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Getting married? Divorced? Could affect premium tax credit


If you’re getting married – or divorced – and you or your spouse is insured through the Health Insurance Marketplace, you need to inform the Marketplace of your change of status.

This is especially important if you receive premium assistance through advance payments of the premium tax credit through a Health Insurance Marketplace.

Other changes in circumstances that you should report to the Marketplace include:

Informing the Marketplace about any changes in your status enables the Marketplace to ensure that you have the right coverage for you and your family as well as to adjust the amount of advance credit payments that the government sends to your health insurer.

By reporting the changes, you can prevent having too much or not enough premium assistance paid to reduce your monthly health insurance premiums.

Getting too little could mean missing out on monthly premium assistance that you deserve. Or, receiving too much premium assistance could mean you will owe money or get a smaller refund when you file your taxes.

A change in status can also affect eligibility for coverage through your employer or your spouse’s employer because that will affect your eligibility for the premium tax credit.

Some life events – such as marriage – give you and your spouse the opportunity to sign up for health care during a special enrollment period. That means that if one or both of you are uninsured, you may be able to get coverage now.

The special enrollment period for Marketplace coverage is typically open for 60 days from the date of the life event.

For more information, see  IRS Publication 5152 contains information about reporting changes in circumstances to the Marketplace

©2014 CPAmerica International


The IRS has provided the annual inflation-adjusted contribution, deductible and out-of-pocket expense limits for 2015 for health savings accounts.

The following limitations on contributions for calendar year 2015 were announced in Revenue Procedure 2014-30:

➤ $3,350 for an individual with self-only coverage

➤ $6,650 for an individual with family coverage under a high-deductible health plan

Each of these amounts is increased by $1,000 if the eligible individual is age 55 or older.

Also for calendar year 2015, a high-deductible health plan is a health plan with an annual deductible that is not less than $1,300 for self-only coverage or $2,600 for family coverage. The annual out-of-pocket expenses (deductibles, co-payments and other amounts, but not premiums) under the high-deductible plan should not exceed $6,450 for self-only coverage or $12,900 for family coverage.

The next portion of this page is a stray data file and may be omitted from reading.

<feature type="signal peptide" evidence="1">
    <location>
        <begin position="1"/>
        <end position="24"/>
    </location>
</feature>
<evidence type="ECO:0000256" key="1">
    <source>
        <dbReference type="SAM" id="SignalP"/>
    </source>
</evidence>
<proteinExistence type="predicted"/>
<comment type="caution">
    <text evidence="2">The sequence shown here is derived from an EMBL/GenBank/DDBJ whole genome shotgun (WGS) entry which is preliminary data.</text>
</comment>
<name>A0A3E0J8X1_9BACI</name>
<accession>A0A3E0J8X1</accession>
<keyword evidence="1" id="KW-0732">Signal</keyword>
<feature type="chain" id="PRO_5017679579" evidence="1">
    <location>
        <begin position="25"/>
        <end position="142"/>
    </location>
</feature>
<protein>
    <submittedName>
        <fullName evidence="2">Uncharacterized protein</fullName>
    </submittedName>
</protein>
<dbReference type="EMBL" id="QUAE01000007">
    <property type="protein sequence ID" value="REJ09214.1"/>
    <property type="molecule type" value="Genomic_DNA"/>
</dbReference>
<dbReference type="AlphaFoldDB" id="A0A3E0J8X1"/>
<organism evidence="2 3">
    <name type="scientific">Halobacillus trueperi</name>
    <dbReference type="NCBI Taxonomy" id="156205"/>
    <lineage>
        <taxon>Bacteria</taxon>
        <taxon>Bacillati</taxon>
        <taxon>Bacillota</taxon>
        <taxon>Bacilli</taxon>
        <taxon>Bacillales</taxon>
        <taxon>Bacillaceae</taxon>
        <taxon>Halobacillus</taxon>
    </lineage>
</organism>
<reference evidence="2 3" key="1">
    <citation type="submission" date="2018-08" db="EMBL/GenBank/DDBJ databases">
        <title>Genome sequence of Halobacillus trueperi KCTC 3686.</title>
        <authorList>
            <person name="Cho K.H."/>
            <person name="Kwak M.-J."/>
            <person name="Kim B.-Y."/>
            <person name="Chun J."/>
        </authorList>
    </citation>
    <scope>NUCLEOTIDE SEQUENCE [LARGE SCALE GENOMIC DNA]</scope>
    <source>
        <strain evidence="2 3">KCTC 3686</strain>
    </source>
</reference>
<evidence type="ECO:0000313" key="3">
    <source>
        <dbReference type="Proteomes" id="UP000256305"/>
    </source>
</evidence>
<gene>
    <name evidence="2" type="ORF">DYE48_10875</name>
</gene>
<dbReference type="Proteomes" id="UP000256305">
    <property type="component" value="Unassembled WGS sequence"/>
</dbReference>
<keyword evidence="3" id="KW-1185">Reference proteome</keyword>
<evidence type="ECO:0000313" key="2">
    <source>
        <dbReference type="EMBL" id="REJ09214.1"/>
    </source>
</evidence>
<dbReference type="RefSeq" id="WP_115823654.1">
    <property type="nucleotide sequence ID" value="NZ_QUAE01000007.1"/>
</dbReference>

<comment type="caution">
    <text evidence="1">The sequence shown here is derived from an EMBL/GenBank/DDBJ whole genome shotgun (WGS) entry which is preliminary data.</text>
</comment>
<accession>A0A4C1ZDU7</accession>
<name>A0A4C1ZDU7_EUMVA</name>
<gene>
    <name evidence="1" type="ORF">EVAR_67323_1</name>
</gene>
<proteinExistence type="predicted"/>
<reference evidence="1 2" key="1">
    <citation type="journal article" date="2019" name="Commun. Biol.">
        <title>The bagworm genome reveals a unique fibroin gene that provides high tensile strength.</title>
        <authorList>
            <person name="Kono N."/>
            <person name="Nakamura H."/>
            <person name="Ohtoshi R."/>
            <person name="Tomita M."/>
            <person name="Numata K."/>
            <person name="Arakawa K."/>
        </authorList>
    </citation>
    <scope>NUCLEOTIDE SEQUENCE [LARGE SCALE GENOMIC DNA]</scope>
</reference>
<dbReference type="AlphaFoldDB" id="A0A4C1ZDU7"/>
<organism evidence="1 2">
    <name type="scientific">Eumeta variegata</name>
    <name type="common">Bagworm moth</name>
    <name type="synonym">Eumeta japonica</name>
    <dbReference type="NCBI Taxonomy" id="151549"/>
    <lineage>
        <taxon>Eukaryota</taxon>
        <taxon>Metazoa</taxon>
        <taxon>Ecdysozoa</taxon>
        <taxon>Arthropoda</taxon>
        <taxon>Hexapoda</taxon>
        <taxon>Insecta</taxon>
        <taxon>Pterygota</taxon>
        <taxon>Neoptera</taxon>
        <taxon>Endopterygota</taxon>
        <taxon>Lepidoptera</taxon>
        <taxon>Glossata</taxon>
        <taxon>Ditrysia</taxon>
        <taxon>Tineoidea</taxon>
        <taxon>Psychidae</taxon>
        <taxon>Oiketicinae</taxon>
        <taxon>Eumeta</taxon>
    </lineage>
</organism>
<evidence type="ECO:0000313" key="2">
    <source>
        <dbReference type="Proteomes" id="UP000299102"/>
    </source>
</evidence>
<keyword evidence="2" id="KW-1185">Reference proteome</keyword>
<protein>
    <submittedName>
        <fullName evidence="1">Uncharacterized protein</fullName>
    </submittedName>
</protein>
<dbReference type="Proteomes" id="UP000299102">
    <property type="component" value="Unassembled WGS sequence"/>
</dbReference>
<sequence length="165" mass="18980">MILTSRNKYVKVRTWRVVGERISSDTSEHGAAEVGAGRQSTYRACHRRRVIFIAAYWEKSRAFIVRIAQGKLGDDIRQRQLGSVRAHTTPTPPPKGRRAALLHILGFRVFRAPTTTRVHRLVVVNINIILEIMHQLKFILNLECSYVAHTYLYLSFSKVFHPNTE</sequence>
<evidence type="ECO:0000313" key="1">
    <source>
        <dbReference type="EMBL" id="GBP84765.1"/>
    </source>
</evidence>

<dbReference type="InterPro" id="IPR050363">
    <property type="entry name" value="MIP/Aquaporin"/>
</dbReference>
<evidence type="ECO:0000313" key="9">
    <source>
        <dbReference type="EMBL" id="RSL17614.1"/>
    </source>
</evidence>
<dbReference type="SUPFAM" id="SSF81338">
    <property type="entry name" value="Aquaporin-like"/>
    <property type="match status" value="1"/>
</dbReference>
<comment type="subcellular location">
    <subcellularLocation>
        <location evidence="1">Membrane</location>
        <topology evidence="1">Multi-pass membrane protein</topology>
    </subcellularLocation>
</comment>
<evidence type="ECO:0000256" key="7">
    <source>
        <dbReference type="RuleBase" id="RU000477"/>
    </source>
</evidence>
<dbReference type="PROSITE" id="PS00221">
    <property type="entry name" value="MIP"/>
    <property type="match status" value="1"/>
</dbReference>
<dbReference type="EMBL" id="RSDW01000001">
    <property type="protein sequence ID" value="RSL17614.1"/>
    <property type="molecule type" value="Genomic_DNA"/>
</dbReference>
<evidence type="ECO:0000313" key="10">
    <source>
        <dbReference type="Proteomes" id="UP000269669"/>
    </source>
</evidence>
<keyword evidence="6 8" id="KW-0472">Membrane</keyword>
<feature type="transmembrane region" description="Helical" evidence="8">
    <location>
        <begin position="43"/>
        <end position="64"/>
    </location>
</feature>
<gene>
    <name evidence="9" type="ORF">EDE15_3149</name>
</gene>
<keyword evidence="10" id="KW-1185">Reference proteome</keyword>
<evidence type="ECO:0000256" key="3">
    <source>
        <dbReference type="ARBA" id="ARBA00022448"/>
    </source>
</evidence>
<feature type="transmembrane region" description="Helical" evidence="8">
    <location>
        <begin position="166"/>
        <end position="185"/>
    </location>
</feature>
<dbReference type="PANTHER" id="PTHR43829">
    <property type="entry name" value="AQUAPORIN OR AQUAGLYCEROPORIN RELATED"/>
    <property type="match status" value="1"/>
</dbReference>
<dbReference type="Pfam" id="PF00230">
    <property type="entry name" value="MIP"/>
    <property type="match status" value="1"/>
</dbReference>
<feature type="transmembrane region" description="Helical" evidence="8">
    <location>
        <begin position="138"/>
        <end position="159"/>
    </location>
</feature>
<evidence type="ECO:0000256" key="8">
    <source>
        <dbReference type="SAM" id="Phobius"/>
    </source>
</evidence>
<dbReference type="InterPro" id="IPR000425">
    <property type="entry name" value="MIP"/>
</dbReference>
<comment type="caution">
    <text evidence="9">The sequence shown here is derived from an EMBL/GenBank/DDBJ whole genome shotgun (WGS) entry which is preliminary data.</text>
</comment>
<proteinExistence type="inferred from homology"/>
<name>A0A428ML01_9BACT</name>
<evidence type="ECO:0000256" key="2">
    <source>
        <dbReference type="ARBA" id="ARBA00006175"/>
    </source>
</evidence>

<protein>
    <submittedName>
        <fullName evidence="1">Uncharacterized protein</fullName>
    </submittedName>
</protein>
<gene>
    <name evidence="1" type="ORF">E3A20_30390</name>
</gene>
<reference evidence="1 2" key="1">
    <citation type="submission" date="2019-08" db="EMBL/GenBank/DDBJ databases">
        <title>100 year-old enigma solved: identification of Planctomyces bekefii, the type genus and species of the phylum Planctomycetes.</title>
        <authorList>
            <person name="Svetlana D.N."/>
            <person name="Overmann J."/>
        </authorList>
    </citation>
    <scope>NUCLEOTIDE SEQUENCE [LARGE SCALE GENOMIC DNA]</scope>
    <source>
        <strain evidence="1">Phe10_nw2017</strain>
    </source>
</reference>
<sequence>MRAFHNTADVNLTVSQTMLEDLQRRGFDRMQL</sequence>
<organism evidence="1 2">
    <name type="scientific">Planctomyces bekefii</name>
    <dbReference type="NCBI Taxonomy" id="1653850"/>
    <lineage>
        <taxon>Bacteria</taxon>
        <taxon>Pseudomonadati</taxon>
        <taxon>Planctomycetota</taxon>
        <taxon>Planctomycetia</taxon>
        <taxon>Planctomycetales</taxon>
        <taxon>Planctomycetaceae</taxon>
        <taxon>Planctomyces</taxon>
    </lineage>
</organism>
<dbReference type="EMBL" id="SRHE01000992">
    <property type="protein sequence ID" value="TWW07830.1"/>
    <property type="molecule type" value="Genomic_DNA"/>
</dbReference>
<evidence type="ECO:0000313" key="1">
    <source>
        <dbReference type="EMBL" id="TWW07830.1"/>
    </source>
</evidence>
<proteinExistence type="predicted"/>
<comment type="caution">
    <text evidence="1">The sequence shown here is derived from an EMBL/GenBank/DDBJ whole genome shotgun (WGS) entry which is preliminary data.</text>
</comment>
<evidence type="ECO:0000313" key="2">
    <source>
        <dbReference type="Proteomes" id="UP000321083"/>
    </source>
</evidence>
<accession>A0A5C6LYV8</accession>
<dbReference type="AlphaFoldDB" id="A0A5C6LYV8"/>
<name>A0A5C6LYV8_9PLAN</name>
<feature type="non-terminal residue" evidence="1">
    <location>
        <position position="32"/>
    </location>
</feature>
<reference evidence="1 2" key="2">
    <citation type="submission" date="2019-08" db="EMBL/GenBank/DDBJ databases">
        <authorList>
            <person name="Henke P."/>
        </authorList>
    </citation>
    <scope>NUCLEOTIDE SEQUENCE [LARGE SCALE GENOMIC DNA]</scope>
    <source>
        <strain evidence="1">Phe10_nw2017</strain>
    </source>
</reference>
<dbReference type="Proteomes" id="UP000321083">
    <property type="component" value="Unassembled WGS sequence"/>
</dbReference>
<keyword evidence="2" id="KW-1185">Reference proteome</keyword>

Eligible individuals may make deductible contributions to a health savings account, subject to statutory limits.

Employers as well as other persons, including family members, also may contribute on behalf of an eligible individual. Employer contributions generally are treated as employer-provided coverage for medical expenses under an accident or health plan and are excludable from income.

In general, a person is an eligible individual if he is covered under a high-deductible health plan and is not covered under any other health plan that is not a high-deductible plan – unless the other coverage is permitted insurance, such as for worker’s compensation, a specified disease or illness, or insurance providing a fixed payment for hospitalization.

©2014 CPAmerica International

Are you planning on saving a portion of your tax refund this year? You should know about an option the IRS offers to make it easier for you to save. This can be done by including IRS Form 8888, Allocation of Refund, when you file your tax return. Using this form, you can split your refund between three options; direct deposit into a bank account, Series l Savings Bonds, or payment by check.

Many people take advantage of the ability to directly deposit their tax refund right into their checking account. But what they don’t know is they have the option to direct deposit funds in up to three different accounts. These bank accounts can be a checking account, savings account, Individual Retirement account (IRA), Health Savings Account (HSA), Archer MSA, Coverdell Education Savings Account (ESA), or TreasuryDirect online account. All of these provide many options to help you save.

The only time you can get a Series l Savings Bond in paper form is by getting it with your tax refund. On January 1, 2012, financial institutions stopped issuing U.S Series l Savings Bonds in paper form, meaning you cannot walk into a bank to purchase one. You have to purchase them electronically through a TreasuryDirect account. By using the tax refund option, you can get up to $5,000 worth of Series l savings bonds in paper form. These must be issued in multiples of $50 and can be allocated between three different savings bond registrations, meaning you can give these savings bonds as gifts or get them for yourself.

The Allocation of Refund form can help greatly with saving because you can choose how you want to receive your refund. For example, you can deposit part your refund in a savings account, get $150 of savings bonds, and have the additional amount sent to you by check. Everyone knows it’s hard to save your refund when you get that check, but by using this tool you can put aside a portion of your refund before you even have the chance to spend it.



Barnard Vogler & Co.
100 W. Liberty St., Suite 1100
Reno, NV 89501

T: (775) 786-6141
F: (775) 323-6211


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